Who’s Afraid of Colour?

16 Dec 2016 — 17 Apr 2017 at National Gallery of Victoria in Melbourne, Australia

13 DECEMBER 2016
Who’s Afraid of Colour?. Courtesy of NGV
Who’s Afraid of Colour?. Courtesy of NGV

Who’s Afraid of Colour? will bring together over 200 contemporary artworks by 118 Indigenous Australian women. Encompassing works from across artistic disciplines, from customary woven objects and bark paintings to contemporary acrylic canvases and modern photographic and digital works, this unprecedented survey of Indigenous Australian women’s art from the NGV Collection will open on 16 December 2016 at The Ian Potter Centre: NGV Australia.

Tony Ellwood, Director, NGV, said, ‘Since coming into prominence in the late 1980s, Indigenous women have transformed Australian contemporary art, experimenting boldly across artistic mediums and challenging popular notions about how Indigenous art should be created and interpreted. Who’s Afraid of Colour? celebrates the diversity and daring of their work.’

Spread across six gallery spaces, Who’s Afraid of Colour? will showcase a variety of contemporary artistic practices both traditional and experimental, including painting, sculpture, drawing, ceramics, glass, video, photography, jewellery, textiles, design and installation.

Major new acquisitions featured in the exhibition include iconic photographs by Melbourne-based artists Destiny Deacon and Bindi Cole Chocka, two artists using photography and digital media to explore and challenge notions around Aboriginality.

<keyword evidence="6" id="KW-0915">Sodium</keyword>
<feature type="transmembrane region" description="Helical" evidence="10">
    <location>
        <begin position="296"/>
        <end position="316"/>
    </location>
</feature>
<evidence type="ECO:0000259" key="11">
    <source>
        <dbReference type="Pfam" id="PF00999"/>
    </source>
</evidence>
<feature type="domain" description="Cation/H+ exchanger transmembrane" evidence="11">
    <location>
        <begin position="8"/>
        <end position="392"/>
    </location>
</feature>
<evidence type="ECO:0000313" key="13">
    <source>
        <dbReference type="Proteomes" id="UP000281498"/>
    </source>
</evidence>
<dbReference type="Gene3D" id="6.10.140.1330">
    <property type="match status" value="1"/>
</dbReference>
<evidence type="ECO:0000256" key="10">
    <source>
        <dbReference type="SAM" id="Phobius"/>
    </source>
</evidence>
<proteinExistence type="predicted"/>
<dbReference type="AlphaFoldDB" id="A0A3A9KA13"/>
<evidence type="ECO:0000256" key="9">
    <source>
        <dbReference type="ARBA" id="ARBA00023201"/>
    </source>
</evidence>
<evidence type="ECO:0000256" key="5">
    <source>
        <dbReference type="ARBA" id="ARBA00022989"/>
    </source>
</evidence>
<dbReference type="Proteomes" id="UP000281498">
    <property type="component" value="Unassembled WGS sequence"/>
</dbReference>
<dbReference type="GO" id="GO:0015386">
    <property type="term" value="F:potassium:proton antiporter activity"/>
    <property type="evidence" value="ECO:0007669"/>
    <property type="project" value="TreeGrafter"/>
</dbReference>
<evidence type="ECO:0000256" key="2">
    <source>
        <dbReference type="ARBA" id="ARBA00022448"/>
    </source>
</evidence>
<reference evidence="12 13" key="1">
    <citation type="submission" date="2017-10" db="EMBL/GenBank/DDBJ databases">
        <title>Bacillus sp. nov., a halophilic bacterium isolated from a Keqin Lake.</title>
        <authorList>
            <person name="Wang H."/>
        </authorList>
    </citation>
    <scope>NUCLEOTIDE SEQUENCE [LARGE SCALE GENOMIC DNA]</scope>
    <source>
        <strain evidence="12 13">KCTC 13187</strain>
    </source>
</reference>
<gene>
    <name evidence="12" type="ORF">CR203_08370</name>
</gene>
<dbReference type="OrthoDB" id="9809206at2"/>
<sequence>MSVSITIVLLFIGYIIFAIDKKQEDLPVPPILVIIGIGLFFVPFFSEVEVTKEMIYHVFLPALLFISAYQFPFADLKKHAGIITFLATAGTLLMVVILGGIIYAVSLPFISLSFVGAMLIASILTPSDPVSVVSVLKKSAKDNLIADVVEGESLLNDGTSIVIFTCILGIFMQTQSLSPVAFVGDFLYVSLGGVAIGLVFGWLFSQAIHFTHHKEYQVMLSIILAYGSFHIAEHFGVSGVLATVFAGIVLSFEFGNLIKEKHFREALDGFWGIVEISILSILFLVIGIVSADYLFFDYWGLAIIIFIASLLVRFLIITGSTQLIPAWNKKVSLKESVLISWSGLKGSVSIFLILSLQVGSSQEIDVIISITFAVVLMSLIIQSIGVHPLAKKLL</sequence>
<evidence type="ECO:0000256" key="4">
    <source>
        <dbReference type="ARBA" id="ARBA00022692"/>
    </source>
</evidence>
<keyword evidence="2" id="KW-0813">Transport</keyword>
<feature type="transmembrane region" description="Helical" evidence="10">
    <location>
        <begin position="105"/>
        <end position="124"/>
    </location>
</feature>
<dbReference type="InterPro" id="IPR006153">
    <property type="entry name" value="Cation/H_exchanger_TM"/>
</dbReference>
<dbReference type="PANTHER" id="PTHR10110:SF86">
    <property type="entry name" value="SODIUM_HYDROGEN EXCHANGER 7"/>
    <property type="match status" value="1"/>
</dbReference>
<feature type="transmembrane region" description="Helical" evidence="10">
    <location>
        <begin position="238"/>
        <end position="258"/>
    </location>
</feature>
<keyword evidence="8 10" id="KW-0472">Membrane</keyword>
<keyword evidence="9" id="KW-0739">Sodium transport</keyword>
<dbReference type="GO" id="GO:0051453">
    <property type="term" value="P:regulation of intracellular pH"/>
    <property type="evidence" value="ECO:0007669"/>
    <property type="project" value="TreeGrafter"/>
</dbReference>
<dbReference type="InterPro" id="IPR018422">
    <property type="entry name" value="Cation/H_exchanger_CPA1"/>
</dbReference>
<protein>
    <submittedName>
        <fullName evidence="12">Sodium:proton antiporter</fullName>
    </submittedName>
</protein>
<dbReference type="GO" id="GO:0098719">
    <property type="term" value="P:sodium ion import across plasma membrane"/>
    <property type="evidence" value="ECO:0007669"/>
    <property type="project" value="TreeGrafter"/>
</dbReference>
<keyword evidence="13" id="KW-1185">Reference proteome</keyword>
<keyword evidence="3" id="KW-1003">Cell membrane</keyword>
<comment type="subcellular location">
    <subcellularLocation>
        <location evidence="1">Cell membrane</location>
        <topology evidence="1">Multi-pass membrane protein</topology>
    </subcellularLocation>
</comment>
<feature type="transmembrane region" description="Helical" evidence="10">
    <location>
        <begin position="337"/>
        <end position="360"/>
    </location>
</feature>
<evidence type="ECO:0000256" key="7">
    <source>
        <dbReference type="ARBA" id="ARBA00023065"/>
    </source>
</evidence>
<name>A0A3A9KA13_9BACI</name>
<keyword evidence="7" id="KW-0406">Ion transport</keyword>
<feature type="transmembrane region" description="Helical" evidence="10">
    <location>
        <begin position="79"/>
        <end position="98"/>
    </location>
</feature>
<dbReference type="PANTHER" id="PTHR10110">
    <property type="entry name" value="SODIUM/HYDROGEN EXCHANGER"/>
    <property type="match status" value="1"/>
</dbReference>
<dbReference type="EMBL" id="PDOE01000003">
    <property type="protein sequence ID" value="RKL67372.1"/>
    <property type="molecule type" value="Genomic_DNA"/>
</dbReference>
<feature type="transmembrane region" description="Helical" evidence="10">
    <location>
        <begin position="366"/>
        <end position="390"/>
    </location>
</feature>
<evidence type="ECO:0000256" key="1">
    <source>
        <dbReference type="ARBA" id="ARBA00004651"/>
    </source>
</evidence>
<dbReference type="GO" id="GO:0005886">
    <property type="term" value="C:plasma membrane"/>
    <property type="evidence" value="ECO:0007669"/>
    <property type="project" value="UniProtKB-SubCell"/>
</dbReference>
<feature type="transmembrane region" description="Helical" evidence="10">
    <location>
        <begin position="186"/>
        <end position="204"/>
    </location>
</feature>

Large scale works by one of Australia’s most prominent contemporary artists Emily Kam Kngwarray will be an exhibition highlight, including the painting Anwerlarr anganenty (Big yam Dreaming)1995, measuring approximately three by eight metres, which travelled to the Royal Academy of Arts, London as part of the Australia exhibition in 2013. Emily Kam Kngwarray, Judy Watson and Yvonne Koolmatrie, all featured in this exhibition, represented Australia at the Venice Biennale in 1997 in a landmark moment which acknowledged the importance of Indigenous women’s art practice on an international scale.

Exhibition highlights also include large bodies of work by individual artists which will be shown together for the first time, including a series of paintings by Warlpiri artist Lorna Napurrurla Fencer, mixed media and video works by the interdisciplinary Tasmanian Aboriginal artist Julie Gough, and paintings by the renowned Gija artist Queenie McKenzie of Warmun, Western Australia.